I began guiding on the Middle Fork of the Salmon River in central Idaho in 1991. For years I spent summer after summer living and working in the largest wilderness area in the lower forty-eight states. My eyes were opened by the vastness and beauty of the river and it's canyons. I could hardly believe that an entire drainage system (over 2.3 million acres), whose main stem was over 100 miles long, could remain protected and relatively unspoiled by man. At index and among friends and family, I struggled to describe the wilderness in which I worked. Words failed.
My early experiments with a fully automatic, 35mm SLC camera also failed. Time and again, I would excitedly open the camera shop envelope and be disappointed by the images that lacked the depth and color my eyes saw in the real world. The results could be attributed somewhat to the camera and development, but much was due to my naivete as a photographer and my understanding of film.
In 1998 I planned to travel on a climbing trip to Patagonia with my brother. It would be an adventure to a strange and beautiful landscape full of new sights and unknown challenges. I could return year after year to the Middle Fork, but the trip to South America would be a one-time experience. I purchased a Canon camera body, variable zoom lens, and 20 rolls of Fugichrome Velvia slide film. The color saturation and "what you see is what you get" nature of slide film seemed a perfect medium to capture and convey the spirit and adventure of the wild Patagonian landscape.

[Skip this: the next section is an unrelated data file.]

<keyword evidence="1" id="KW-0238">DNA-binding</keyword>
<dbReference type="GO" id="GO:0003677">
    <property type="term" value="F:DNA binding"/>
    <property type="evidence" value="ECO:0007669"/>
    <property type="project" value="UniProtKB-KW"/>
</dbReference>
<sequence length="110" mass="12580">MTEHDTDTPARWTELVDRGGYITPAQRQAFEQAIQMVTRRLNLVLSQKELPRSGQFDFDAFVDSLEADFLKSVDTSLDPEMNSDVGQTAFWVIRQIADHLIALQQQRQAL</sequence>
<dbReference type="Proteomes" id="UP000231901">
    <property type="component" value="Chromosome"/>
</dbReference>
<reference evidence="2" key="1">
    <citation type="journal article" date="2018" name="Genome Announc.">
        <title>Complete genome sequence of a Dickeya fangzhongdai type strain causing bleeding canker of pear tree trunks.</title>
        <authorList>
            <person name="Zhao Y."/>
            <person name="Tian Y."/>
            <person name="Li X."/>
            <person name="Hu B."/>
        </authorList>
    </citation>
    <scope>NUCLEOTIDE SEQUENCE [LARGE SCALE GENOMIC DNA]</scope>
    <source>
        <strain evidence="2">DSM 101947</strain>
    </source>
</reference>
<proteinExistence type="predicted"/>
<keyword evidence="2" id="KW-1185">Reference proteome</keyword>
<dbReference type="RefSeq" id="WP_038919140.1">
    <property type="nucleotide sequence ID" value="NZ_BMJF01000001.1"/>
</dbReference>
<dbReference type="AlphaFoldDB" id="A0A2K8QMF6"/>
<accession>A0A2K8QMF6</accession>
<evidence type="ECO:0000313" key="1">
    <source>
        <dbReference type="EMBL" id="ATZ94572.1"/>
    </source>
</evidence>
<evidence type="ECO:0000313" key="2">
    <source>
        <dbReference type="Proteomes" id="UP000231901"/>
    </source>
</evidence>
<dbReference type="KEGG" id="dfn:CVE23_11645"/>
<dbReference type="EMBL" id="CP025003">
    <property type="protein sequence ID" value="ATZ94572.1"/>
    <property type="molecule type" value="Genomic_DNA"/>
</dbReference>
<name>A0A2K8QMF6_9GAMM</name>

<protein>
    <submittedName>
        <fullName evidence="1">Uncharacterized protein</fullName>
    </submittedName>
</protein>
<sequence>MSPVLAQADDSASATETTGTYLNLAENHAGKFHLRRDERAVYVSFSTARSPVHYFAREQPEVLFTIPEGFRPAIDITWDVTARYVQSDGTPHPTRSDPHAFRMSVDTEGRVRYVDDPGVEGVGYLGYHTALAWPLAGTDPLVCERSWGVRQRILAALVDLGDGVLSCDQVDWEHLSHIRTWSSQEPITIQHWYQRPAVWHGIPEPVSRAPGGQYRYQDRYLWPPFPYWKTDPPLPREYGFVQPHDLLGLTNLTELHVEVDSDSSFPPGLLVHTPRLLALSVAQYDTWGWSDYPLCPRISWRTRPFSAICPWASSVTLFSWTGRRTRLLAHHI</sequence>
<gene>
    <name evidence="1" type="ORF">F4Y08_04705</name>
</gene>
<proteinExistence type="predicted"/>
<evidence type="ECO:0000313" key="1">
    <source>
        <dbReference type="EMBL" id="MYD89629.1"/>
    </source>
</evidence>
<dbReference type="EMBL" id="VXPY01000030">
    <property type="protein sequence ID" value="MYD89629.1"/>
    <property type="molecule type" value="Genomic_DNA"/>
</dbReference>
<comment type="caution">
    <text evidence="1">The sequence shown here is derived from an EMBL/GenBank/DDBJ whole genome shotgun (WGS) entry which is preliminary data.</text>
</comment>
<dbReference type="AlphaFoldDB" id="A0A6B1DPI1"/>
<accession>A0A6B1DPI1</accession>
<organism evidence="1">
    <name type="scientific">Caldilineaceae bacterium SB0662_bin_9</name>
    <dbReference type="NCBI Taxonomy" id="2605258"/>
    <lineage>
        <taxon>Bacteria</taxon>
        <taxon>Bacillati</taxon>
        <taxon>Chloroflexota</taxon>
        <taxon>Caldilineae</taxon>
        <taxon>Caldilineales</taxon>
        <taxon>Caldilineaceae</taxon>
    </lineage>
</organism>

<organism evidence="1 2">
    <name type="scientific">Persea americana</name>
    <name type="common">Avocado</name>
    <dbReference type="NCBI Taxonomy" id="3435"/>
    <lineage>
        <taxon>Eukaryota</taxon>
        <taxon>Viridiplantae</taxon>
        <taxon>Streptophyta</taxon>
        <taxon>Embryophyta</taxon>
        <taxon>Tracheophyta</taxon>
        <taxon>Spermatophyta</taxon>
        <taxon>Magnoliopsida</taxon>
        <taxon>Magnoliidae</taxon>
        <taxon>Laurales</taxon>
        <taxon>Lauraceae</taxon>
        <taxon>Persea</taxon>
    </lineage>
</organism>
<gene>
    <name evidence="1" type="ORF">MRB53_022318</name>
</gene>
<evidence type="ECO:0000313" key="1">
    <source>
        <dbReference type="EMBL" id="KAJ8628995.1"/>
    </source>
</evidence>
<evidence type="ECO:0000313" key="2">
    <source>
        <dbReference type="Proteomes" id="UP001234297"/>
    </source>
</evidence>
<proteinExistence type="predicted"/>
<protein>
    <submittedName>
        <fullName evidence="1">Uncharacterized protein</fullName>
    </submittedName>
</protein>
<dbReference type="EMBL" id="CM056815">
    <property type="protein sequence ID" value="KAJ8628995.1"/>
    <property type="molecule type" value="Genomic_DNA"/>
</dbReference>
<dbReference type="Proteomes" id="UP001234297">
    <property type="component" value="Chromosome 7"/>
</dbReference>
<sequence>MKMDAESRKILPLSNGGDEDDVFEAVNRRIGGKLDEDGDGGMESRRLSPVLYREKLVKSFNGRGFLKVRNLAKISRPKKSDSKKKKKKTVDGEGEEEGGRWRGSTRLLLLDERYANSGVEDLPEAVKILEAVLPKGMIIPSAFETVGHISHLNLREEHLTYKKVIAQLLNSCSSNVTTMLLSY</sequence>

To some extent I succeeded. The relatively lightweight nature of 35mm format allowed me to carry my camera into the mountains and up the cliff walls of the Argentinian spires. I learned a tremendous amount about the medium, but yearned to know more about the nature of film and the technique of photography. My lifestyle back index guiding on the Middle Fork and adventuring in the mountains provided the perfect palate for experimentation.
The wildness and natural beauty of the landscape inspires me. My photography has evolved from the desire to create technically perfect images of what I see with eyes. As I spend more time looking through the camera lens and analyzing the results on the light table, and now on the computer screen, I gain a better understanding of the limited and limitless nature of photography. I am driven by the challenge of being in the right situation to capture the image I visualize in my head, and the adventure of chasing light through the landscape.
My goal with photography is to capture the reality, spontaneity, and beauty of the natural world. At the same time I strive to push the limits of both my body and my camera, creativity and composition to create beautiful and inspiring photographs.